1. Losing my mind. Any time I leave the house I carry my wallet, a wristwatch, and a pocket knife. Stopping to pick them up on my way out the door happens just by force of habit. When I come home, I set them down in exactly the same place every single time. It’s a usually foolproof system that works for me. Except for the one day when it don’t. Walking out of the house “unarmed” isn’t life altering. I could have gone to the local bank branch for cash in a real pinch. It’s mostly the inconvenience of it. Plus, knowing that for some reason i deviated from what should be a perfectly repetitive routine makes me wonder what else I missed…. and that bugs the hell out of me.
2. George R. R. Martin. I swore to myself I wasn’t going to give George R. R. Martin another nickel until he gave us the next proper installment of the Song of Ice and Fire series by delivering The Winds of Winter. Of course my resistance caved immediately when Amazon put the option to pre-order Blood and Fire directly in front of my face while I was looking for something totally unrelated.
3. Cecil County Public Works Department. The CCPWD took the last three months turning what was once a tree-canopied country road into my neighborhood into what looks like a 1/2 scale model of Route 40. Sure, the old road lacked a shoulder, two full sized pickup trucks could barely pass in opposite directions without rubbing mirrors, and getting distracted meant running into the ditch or driving headlong into a tree. It was the thoroughly un-modern counterpart to what I’m sure is a well-designed and engineered modern road. It also lacks 100% of the soul and beauty of the road it replaced, which is part of the reason I moved way the hell down here to the end of the peninsula to begin with.
Today was weird. Unfortunately it was almost certainly the kind of weird that should probably stay embargoed for blogging purposes. It’s a shame, really, because those usually make the most interesting stories. Sigh. Maybe someday when I don’t have to at least be minimally concerned with not throwing too large a wake all over everything. For tonight, though, you’re just going to have to accept my pronouncement that it was, indeed, weird on all counts.
Instead of that, let’s focus instead on the glorious news that Amazon has started shipping my “Fall release” preorder books. I buy a lot of second hand reads, but for some authors I’m willing for fork out the premium to have them brand spanking new. Plus, it feels good buying from a source where a living author, who is presumably making a living from his writing, is going to get a cut of the proceeds. There are million good books out there you can have access to for next to nothing, but helping to make sure new material stays in the pipeline feels like the right thing to do now and then.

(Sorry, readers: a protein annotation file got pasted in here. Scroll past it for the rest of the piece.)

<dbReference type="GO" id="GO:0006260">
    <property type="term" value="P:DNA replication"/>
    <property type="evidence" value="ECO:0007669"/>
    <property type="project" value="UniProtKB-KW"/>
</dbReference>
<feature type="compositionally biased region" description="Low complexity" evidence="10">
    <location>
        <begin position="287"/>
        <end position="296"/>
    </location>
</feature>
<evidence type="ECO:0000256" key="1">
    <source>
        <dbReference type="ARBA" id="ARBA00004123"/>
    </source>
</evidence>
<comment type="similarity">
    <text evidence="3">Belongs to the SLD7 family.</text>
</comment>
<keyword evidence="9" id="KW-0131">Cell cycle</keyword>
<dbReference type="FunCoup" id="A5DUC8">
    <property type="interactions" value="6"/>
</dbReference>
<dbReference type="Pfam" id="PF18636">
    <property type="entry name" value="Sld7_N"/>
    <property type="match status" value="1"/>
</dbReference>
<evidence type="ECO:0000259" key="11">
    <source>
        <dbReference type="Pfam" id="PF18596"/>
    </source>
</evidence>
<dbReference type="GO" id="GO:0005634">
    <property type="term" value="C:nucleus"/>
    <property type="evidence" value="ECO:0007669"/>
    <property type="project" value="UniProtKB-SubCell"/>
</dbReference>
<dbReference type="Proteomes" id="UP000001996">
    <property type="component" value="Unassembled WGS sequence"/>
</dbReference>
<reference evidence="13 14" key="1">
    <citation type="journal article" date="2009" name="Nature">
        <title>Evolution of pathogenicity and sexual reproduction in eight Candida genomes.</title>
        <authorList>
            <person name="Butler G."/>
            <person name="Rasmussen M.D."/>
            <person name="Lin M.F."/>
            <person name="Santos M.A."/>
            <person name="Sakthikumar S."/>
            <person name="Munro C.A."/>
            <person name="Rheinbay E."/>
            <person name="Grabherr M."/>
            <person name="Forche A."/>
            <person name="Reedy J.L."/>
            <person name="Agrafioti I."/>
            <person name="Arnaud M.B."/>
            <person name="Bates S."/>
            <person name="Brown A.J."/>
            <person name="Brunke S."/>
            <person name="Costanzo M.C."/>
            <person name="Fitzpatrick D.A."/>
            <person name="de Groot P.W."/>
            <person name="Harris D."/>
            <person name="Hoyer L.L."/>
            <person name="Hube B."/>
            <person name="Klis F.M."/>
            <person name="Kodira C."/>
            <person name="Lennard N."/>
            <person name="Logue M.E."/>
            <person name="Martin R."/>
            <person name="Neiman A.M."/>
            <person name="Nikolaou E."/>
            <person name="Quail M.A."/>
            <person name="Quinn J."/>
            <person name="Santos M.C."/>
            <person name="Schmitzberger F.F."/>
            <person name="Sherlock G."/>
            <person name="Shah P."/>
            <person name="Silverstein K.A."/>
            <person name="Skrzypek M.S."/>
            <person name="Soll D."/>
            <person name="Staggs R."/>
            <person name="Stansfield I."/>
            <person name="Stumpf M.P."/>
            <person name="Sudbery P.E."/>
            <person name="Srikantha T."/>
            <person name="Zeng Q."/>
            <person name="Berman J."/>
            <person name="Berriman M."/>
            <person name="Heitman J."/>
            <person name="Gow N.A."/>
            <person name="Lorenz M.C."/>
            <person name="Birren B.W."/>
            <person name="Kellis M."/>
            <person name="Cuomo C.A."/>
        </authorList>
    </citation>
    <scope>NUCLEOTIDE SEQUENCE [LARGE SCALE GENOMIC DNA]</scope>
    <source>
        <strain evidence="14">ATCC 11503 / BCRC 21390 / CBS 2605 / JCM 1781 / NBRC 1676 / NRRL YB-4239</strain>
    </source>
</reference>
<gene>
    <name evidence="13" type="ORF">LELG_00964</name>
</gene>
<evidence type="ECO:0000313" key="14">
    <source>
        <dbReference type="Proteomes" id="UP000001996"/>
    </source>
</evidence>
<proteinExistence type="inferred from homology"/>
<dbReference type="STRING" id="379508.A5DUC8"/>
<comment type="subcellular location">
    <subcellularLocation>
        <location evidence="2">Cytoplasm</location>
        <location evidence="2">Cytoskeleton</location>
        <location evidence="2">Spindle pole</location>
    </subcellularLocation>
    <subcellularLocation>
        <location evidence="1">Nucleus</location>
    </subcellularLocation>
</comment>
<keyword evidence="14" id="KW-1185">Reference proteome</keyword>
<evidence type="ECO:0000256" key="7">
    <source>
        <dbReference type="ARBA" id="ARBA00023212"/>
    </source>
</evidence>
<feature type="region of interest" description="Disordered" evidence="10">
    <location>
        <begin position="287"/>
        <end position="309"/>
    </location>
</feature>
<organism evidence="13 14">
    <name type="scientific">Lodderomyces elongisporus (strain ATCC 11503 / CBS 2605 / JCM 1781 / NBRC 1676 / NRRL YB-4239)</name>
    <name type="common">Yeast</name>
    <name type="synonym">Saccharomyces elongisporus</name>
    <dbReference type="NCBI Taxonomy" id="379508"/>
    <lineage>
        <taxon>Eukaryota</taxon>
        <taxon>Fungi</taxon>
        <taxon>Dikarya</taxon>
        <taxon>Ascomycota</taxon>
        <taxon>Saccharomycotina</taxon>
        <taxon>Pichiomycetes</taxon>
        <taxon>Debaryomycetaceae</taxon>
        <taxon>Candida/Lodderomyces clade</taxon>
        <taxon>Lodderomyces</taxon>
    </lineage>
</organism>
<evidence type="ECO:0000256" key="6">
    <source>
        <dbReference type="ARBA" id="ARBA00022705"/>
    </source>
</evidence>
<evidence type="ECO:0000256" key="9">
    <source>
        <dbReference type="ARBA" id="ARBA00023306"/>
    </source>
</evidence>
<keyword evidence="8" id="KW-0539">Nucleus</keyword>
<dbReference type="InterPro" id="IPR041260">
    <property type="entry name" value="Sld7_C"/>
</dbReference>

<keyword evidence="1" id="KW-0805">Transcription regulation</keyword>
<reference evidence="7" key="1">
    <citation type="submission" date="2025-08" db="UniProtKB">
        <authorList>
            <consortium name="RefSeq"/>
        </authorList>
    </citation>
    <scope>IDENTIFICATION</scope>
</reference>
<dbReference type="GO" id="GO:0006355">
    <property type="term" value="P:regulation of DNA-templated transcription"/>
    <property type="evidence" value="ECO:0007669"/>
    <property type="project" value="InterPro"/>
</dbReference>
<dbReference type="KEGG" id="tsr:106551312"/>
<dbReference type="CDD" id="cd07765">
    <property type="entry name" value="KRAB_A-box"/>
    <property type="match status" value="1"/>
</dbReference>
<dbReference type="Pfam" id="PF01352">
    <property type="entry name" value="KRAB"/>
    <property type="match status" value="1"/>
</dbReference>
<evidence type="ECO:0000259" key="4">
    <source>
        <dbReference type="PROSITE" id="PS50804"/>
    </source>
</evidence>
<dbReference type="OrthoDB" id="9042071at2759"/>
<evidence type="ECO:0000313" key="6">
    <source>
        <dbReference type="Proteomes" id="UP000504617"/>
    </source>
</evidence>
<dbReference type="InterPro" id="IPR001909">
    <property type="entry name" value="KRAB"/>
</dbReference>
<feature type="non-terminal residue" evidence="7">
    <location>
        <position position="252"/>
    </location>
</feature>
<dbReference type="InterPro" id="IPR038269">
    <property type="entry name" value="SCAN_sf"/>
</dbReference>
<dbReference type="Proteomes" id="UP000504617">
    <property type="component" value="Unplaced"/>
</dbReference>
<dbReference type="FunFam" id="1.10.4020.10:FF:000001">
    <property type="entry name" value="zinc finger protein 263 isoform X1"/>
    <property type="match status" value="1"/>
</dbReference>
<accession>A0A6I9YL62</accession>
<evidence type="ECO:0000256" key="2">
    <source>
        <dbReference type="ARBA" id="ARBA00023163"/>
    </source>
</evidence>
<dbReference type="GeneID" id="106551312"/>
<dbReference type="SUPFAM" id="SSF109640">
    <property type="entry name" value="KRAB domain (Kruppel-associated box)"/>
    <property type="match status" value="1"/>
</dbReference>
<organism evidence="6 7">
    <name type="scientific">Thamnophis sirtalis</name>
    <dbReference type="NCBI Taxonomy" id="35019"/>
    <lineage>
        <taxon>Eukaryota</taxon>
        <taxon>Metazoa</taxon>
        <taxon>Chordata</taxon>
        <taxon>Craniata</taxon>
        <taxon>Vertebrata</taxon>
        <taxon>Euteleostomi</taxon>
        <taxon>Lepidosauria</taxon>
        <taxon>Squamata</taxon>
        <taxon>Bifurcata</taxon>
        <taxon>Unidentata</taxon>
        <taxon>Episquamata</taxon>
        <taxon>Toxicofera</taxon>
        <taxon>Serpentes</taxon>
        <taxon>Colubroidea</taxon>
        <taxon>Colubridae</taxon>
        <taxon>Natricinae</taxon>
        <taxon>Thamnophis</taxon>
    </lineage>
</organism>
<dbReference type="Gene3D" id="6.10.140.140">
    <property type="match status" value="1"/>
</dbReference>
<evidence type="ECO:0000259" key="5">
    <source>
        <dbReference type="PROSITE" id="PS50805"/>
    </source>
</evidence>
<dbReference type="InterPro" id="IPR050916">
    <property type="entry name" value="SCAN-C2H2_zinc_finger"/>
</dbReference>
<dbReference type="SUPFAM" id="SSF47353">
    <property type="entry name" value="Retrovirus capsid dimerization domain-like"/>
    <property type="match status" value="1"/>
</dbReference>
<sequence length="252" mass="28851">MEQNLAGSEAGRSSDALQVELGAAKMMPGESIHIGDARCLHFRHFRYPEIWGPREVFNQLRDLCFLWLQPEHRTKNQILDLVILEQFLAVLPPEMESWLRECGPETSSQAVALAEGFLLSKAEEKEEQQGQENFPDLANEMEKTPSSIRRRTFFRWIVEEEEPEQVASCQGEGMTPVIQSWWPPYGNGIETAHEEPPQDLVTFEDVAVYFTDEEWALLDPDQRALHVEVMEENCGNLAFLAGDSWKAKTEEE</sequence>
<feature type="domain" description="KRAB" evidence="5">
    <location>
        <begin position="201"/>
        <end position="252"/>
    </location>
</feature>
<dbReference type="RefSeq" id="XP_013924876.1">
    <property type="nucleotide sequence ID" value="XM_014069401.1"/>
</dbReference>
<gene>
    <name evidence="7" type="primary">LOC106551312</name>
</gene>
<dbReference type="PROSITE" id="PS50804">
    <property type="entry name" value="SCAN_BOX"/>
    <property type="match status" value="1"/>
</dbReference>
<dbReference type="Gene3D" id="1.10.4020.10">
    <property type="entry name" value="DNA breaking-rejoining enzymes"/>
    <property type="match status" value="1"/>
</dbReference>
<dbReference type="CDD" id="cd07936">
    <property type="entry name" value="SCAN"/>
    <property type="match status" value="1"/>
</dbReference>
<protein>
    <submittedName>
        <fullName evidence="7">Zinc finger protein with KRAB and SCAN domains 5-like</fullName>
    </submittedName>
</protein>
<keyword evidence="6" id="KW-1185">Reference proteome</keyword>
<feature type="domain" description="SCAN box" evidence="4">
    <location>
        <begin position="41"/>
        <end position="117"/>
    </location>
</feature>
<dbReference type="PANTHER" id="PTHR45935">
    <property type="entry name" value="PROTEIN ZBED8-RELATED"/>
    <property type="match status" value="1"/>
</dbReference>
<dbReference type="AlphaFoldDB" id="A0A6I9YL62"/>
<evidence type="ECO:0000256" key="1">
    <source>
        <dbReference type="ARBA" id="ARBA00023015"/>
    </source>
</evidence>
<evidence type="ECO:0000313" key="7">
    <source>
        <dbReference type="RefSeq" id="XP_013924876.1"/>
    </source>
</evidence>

When I’ve already got 100+ books sitting on a shelf waiting to be picked up, you could be forgiven for thinking adding two more to the stack wouldn’t make me unduly happy. In this case, you would be exactly wrong. I get a little sparkle in my eye every time one of these little gems walks through the door. Now if I could just make more time for reading and require less time for weird, I think we’d be all set.
I want to like Amazon’s new series about the life and times of Jack Ryan. In fact I didn’t just want to like it. I wanted to love it. I wanted to wrap myself in the well-known and comfortable embrace of the Cold War. I have a long history of being willing to read or watch anything if you slap Tom Clancy’s name on the package and this new show isn’t an exception.
The problem isn’t really with the show per se. If you’d have called the lead character Bob Smith it would have made compelling television if you’re a fan of the terrorist hunter genre. My real problem is I’m steeped in the Jack Ryan backstory. Where they’ve changed it to fit this new universe feels jarring – Like the young Ryan having an economics degree and coming out of a big city financial firm instead of a history degree and landing at the CIA by way of a professorship at the Naval Academy or Cathy being an infectious disease specialist in Washington instead of eye surgeon at Hopkins. They’re messing with details I’ve lived with in book and film for decades now.
For me, Jack Ryan and the universe he inhabits are and ought to be products of the Cold War. He should be fighting Commies instead of tracking terrorists through every third-world hell hole we’ve ever seen on the news.
Tom Clancy’s Jack Ryan is a fine show. I’m going to watch it and probably enjoy it instead of shunning it like some kind of disgruntled fan boy. Good as it may be, though, it’s not the Jack Ryan I’d hoped to see on the small screen.
I have a standing order with Amazon to deliver dog food, cat food, and litter on a monthly basis. It hasn’t been an altogether satisfying relationship thus far. Two out of the last three orders have been what I’ll just call “defective.” Today’s order included a bag of cat food in fine shape, a box of cat litter in fine condition, and a bag of dog food with a blown out corner that emptied half the bag’s contents out into the shipping box.
Look, the dogs loved the fact that I schlepped this 50 pound box through the middle of the house trailing kibble behind me, but it wasn’t the kind of experience I’d have paid for if given the opportunity. I’m a simple guy who just wants things to arrive undamaged. I don’t feel like that’s really an unreasonable position on my part as the consumer.